My Excellent Boating Adventure
Most children don't have the "trip of a lifetime" under their belts before their ninth birthday; but after two years cruising on Zora, the family's trusty Mariner 39, Olivia Collins had notched up one-quarter of her young life on the high seas. Here, she tells us about her family's big adventure.
While I was four and five, my mother got breast cancer I was so scared. But she survived, and it left my family with an important message, live while you can, and make the best of it, because you never know what will happen next. So our family made a huge decision – to save every penny we could, get a boat, and go cruising for a while. My parents found Zora in an old boatyard lying in a field, feral cats had been using her as a litter box, stuff was falling off. For two years while Dad sanded, I came and watched movies on a small TV. While Mom varnished, I drew. I was completely bored.
During the second year, we rented out our house, and moved on halloween night to my grandmother's house in Maine. Every morning, I took the ferry to school, sometimes alone – and once with actress Liv Tyler! – then back again in the evenings. Sometimes for days on end my dad worked all day at his job, then worked really hard all night on Zora in the boatyard. Eventually she was finished and launched.
The first night of our two-year trip aboard Zora brought us an unexpected visitor – a baby beluga whale we nicknamed Poco. We were motoring back to Zora in our little dinghy when… BUMP! "What on earth was that?" said my mom. We looked over the side and a friendly little white face peered up at us. Poco! He was like a dog, playing with our dinghy, letting us pet his rubbery skin. When we left to sail south the next day, the friendly little whale squirted my mom in the face!
For my eighth birthday I got a great present – a kitten I named Daisy. We spent hours and hours laughing at "Kittovision" – the new 24-hour-a-day cat-entertainment show. She was my best friend on the boat trip and gave me somebody to play with as we motored down the ICW. "ICW" stands for intracoastal waterway, a string of locks, bridges, and man-made rivers. It was there we started home schooling. Although it only took one or two hours in the morning, I had just about the worst math and English books ever. What was kind of neat, however, was that my mom designed my classes, so I got to study things that had to do with the trip, such as Mayan civilization and sea creatures. Part of my science class was studying my vast shell collection.
I had two encounters with wild horses on the ICW. The first was on an island near Beaufort with some cruising buddies. We were looking for the shaggy ponies that live on the island when suddenly we heard whinnying and hooves. We flattened ourselves behind some bushes as the whole herd came thundering past. We were a bunch of kids, no adults, in the middle of some wild island, and had almost gotten trampled by ponies! It was so cool.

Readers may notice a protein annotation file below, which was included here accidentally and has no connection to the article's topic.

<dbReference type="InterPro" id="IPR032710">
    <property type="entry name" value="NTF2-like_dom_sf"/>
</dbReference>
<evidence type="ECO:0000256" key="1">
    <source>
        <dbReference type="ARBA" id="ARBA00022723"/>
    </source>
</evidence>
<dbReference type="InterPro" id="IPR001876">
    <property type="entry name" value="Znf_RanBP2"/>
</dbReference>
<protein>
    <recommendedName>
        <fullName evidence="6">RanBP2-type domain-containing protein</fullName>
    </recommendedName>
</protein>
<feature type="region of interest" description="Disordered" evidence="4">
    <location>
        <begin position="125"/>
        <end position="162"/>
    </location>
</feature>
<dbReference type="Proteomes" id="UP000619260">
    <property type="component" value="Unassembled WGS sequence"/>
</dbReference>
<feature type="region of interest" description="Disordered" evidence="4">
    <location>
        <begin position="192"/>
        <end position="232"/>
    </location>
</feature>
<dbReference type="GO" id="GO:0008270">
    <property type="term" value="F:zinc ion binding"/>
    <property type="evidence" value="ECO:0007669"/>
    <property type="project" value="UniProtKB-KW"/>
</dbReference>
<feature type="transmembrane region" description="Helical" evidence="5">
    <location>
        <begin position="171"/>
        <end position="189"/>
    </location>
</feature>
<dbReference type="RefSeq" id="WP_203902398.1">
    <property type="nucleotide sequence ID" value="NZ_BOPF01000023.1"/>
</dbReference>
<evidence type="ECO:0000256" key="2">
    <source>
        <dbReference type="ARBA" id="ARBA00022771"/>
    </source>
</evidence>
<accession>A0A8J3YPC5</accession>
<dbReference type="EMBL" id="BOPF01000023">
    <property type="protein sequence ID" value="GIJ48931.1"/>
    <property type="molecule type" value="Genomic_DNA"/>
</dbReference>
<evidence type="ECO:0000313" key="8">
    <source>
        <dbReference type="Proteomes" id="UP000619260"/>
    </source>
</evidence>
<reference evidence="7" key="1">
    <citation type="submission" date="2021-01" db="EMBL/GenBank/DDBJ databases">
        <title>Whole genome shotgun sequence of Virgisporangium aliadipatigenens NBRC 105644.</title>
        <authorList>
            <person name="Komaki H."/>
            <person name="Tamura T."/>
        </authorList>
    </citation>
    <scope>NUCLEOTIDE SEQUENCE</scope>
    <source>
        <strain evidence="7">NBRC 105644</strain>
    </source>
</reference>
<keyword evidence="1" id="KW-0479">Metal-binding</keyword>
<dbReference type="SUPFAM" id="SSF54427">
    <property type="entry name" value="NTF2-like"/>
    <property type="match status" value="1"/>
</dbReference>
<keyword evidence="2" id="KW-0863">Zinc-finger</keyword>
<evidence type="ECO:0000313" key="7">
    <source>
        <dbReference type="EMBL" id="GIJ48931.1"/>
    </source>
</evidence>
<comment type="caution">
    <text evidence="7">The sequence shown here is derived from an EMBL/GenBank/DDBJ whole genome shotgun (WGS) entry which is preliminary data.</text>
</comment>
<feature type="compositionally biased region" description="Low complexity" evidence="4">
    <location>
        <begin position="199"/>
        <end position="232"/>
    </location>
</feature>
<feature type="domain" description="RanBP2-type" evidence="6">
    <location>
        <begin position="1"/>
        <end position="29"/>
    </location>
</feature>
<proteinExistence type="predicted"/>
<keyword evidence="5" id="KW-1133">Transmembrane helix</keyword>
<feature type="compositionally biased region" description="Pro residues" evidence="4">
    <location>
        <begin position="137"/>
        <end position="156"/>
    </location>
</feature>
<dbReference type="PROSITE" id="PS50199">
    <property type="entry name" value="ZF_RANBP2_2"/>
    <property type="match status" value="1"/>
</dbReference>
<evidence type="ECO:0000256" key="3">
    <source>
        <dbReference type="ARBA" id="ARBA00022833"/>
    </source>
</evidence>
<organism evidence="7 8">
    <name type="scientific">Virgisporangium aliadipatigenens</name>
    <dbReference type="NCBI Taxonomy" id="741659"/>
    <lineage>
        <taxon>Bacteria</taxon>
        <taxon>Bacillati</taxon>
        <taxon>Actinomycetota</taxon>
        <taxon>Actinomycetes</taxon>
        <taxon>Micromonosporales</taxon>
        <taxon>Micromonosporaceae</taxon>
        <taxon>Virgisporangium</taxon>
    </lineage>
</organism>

My second encounter was just as odd: on Cumberland island, Georgia, the cruising kids (again) were coming back from a beach when we saw a herd of wild horses grazing right in front of our noses! We couldn't resist: we mingled in with the uncaring horses and picked out "our" horse. I chose a white filly I named snowflake, while my friend chose a mare who was obviously her mother. When it was time to go and we were walking back to our dinghies, my friend whispered, "Turn around!" I did. Snowflake was following me, while her mother still grazed! The filly followed me to the edge of the field (it took all my will not to stroke her), whinnied, then ambled back to her mom. It was magical.
My mom designed my classes, so I got to study things that had to do with the trip, such as Mayan civilization and sea creatures.
At last Florida was behind us and we were in the Caribbean! Our first stop was the Bahamas. On one of the islands I went to a local school for five days. Everyone was wearing uniforms! I made friends with the island children while I attended school. The school didn't even have windows, just shutters, because it never gets very cold.
We then sailed through the Turks and Caicos, Puerto Rico, and other small islands, heading south until we reached Grenada, where we went on a little bus tour. Our first stop was a big waterfall. It was so beautiful, and we jumped off a smaller one. Then we stopped at a nutmeg factory. In Grenada nutmeg is very famous, but the island had just suffered a big hurricane at the time of our visit, and 95 percent of the nutmeg trees were knocked down. Grenada must have had a lot of nutmeg trees, though, because when we visited the factory, the many giant bins were overflowing! Each of the kids got a couple of nutmegs, and long afterwards we still have some. My parents grated the spice into their sundowners.
Next, we visited a chocolate factory, where the chocolate was made straight from the cocoa beans in an old machine. There were varying textures and grades of chocolate, from extra-light to super-dark. We got to try a few pieces and they were all excellent. Finally we visited a very old rum factory that used an antique rum press, and we got to see the ancient machinery work. At the end, the parents got a very small cup of rum and a very large glass of water. Apparently they really needed that water afterwards! My mom bought a tiny bottle of the rum.
Olivia, now a teenager, and her parents live in Maine. They hope to embark on another longer-range world cruise aboard Zora.
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The funny thing is, I remember I always thought I wanted to go home on the trip, but now that I'm back in Portland, I dream of going back cruising again.